CARACAS, Venezuela — President Nicolas Maduro is doubling-down on plans to concentrate power by calling Wednesday for early congressional elections to coincide with a presidential vote in April that opponents hours earlier said they would boycott unless steps are taken to ease fears it’s rigged.

Pushing ahead a vote for the democratically elected National Assembly could spell a shake-up in the last branch of government still out of Maduro’s control.

The opposition’s move edging to an outright boycott means Maduro is unlikely to face any major challenge in the April 22 race despite widespread anger over his handling of an economy marred by soaring inflation and shortages of food and life-saving medicine.

The opposition’s announcement came after several days of closed-door talks on whether to field a candidate or not. While hardliners were pushing for a boycott, some moderates left open a slim possibility of participating.

“The MUD says they’re not going to the elections. So what are they preparing?” Maduro told supporters, referring to the coalition by its Spanish initials. “A coup?”

Reflecting those divisions, the opposition in a carefully worded statement said while it couldn’t partake in a fraudulent election, it was challenging the government one last time to reverse course before a deadline in the coming days to register candidates.

“If conditions are met, we are willing to participate,” opposition leader Angel Oropeza said at a news conference, reading from the statement critical of the Maduro government for pressing ahead with “a fraudulent and illegitimate simulation of a presidential election.”

The election has drawn wide condemnation from the United States and other countries for breaking democratic norms, and it comes at a critical moment for Venezuela, once among the region’s wealthiest nations but sliding deeper into an economic and political crisis.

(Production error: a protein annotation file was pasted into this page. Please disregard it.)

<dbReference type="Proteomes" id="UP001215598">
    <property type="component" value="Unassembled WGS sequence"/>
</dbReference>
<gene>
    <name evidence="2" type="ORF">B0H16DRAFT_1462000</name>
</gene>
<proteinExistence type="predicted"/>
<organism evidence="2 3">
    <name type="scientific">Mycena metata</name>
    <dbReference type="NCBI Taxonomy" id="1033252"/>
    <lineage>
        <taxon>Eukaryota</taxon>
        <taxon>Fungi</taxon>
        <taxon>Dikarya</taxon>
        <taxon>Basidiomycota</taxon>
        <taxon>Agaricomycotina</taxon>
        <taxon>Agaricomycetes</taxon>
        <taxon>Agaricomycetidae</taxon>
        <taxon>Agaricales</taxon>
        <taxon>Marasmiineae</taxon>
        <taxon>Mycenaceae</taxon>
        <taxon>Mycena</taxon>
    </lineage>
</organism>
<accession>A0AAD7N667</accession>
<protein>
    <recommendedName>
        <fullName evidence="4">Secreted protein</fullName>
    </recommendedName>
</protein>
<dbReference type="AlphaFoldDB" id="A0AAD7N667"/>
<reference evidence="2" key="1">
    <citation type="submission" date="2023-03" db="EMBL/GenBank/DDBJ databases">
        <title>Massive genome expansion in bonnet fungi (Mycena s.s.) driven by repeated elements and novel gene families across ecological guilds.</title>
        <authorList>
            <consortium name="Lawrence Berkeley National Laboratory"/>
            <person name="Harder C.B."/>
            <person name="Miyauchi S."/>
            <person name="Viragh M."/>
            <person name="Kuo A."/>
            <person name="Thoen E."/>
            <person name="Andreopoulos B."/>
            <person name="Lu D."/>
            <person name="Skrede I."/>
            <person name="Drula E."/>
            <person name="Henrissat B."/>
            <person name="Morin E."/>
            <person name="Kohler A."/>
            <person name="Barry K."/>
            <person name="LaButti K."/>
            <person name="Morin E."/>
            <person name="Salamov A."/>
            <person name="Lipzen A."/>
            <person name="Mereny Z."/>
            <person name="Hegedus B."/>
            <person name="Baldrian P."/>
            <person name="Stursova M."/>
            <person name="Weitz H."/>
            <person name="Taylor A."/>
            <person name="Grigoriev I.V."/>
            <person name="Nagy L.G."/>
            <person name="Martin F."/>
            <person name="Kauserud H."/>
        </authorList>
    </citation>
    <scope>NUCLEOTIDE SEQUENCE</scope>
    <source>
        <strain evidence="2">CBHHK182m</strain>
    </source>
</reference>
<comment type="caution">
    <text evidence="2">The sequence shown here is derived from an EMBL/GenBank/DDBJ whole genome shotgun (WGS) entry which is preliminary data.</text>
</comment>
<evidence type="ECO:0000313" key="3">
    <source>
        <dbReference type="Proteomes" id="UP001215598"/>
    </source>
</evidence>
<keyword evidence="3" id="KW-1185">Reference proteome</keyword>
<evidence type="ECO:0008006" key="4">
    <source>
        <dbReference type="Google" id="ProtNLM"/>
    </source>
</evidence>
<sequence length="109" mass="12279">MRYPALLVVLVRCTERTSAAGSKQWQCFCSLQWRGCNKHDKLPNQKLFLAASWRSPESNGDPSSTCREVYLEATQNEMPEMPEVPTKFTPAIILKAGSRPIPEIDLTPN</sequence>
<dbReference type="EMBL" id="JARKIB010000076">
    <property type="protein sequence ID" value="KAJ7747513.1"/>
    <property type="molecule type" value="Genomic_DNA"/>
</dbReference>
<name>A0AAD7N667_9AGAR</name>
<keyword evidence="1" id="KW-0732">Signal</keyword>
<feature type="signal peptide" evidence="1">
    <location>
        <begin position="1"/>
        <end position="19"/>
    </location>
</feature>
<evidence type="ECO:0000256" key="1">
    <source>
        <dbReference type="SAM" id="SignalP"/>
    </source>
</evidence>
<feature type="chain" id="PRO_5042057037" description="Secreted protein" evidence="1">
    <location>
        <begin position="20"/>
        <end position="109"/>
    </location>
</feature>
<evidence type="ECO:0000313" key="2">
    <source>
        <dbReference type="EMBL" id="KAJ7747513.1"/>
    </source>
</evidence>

Thousands have fled across the border with neighboring Colombia and Brazil, prompting calls from regional leaders for Maduro to return to democratic rule.

Up to 79 percent of Venezuelans said they’ve eaten less in the past 3 months because they weren’t able to buy food, and 61 percent of them said they go to sleep hungry, according to the 2017 National Survey of Living Conditions released Wednesday and conducted by three of the country’s most important universities.

Maduro has a low approval rating, but he’s managed to secure his likely re-election by driving the most popular politicians and political parties abroad or banning them from participating in politics.

Among its demands, the opposition pressed the government to drop a ban on major candidates, reform the pro-Maduro National Electoral Council, and guarantee that Venezuelans living abroad have a chance to cast their ballot in the election.

Opposition leader Enrique Marquez told The Associated Press on Wednesday that the coalition agreed that under the current electoral conditions they won’t participate.

“We are not going to this election,” he said.

Maduro said in Wednesday that the election will move ahead as planned “with or without” the opposition. He also proposed moving up elections for the opposition-controlled National Assembly.

Delcy Rodriguez, president of the pro-government national constituent assembly, received the proposal and said on Twitter that Maduro can count of the constituent assembly’s commitment to “strengthen the country’s democracy.”

It’s unclear whether any opposition candidates will break ranks and square off against Maduro. A possible candidate is Henri Falcon, a former governor and one-time aide to the late President Hugo Chavez.

Oropeza said the government continues to press ahead with an illegitimate process, but he remains among those holding out hope of the coalition’s participation.

“If conditions are met, we are willing to participate,” he said. “We challenge Maduro’s government to be measured against the people in real elections.”